Clarence Darrow, arguably one of the most famous attorneys in the 20th century, wrote an article for Esquire titled “How to pick a jury.” Here’s my favorite quote: “Beware of the Lutherans, especially the Scandinavians; they are almost always sure to convict. Either a Lutheran or a Scandinavian is unsafe, but if both in one, plead your client guilty and go down the docket.”

Darrow also rants about people who are rich, poor, Irish, English, German, Roman Catholic, Presbyterian, Baptist, Methodist, Unitarian, Universalist, Congregationalist, Jewish, agnostic, prohibitionist, Christian Scientist, men who laugh and, finally, women (who at this point in history had only recently gained entrance to the jury box).

His wit was rapier sharp and though the words seem quaint and humorous today, his assessment regarding people of faith was withering and reductive then.

In this election year, we’re in the jury box once again, being asked as citizens to choose our next batch of public servants. As Lutherans, we rightly rail against the idea of the church hierarchy instructing us how to vote. It’s in poor taste and unconstitutional (and merits the loss of our tax-exempt status).

As a pastor of seemingly good conscience, I find myself in the position of bringing the gospel to bear on our discernment process without actually endorsing a candidate. I have a favorite, of course, but I would betray the covenant of my ordination if I were to share this opinion from the pulpit.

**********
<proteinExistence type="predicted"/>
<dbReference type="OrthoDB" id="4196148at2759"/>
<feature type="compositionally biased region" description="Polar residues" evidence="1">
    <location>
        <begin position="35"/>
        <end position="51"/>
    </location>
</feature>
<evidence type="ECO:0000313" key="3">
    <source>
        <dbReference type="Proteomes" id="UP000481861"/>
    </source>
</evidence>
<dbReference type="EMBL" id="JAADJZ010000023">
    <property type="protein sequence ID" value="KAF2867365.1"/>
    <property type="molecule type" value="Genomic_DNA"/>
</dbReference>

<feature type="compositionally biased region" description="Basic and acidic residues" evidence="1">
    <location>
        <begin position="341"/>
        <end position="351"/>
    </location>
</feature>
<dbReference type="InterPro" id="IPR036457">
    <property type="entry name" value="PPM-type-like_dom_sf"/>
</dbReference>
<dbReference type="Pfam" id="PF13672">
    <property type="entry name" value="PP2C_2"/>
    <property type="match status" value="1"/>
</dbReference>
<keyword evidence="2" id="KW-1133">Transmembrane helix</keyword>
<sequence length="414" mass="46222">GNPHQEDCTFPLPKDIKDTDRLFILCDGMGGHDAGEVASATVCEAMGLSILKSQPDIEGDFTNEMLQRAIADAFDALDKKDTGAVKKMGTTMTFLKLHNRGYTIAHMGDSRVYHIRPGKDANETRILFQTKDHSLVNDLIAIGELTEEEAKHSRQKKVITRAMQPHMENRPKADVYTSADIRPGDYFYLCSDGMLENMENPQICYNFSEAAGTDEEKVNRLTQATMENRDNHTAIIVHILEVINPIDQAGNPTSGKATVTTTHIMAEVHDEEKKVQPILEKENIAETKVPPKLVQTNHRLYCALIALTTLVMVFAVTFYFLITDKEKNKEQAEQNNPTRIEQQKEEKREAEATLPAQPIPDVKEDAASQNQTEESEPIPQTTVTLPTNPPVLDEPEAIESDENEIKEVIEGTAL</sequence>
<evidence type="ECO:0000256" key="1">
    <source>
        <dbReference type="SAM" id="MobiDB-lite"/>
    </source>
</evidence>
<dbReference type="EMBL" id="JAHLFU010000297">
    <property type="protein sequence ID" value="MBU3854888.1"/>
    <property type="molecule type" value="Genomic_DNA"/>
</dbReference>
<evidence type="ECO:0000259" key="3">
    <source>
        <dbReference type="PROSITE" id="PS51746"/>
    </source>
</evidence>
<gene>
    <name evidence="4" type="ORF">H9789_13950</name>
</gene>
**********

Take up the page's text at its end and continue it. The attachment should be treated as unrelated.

Once in a great while, however, a candidate comes along who manages to strike a nerve among people, using rhetoric that maligns others and categorizes people according to issues of race, nationality, religion and so forth. Our temptation is to dismiss or ridicule the candidate and his or her supporters, which lowers us to their reductionist standards.

This year’s election process has such a candidate. Like Darrow, he freely shares his opinions about others, painting them with a painfully broad brush, reducing them to the worst possible stereotypes. Years from now, history will probably paint him as a showman whose charisma and vapid policy points could whip crowds into a frenzy. His words will seem quaint, even humorous. Today, they are nothing short of incendiary.

As a pastor it’s not for me to tell people how to vote, but what about candidates who stir up hate and fear, directly contradicting the message of our Lord Jesus Christ?

The church is called to refute those movements that seek to harm others. Jesus shows us time after time that he stands in solidarity with the outcasts and the disenfranchised. Being the church is about being called to discern, witness and act appropriately when the rhetoric of fear threatens to stifle the good news of God’s reign, whether in the voting booth or in backyard conversations with our neighbor. Our silence during such times of fearmongering is all too often interpreted as complicity.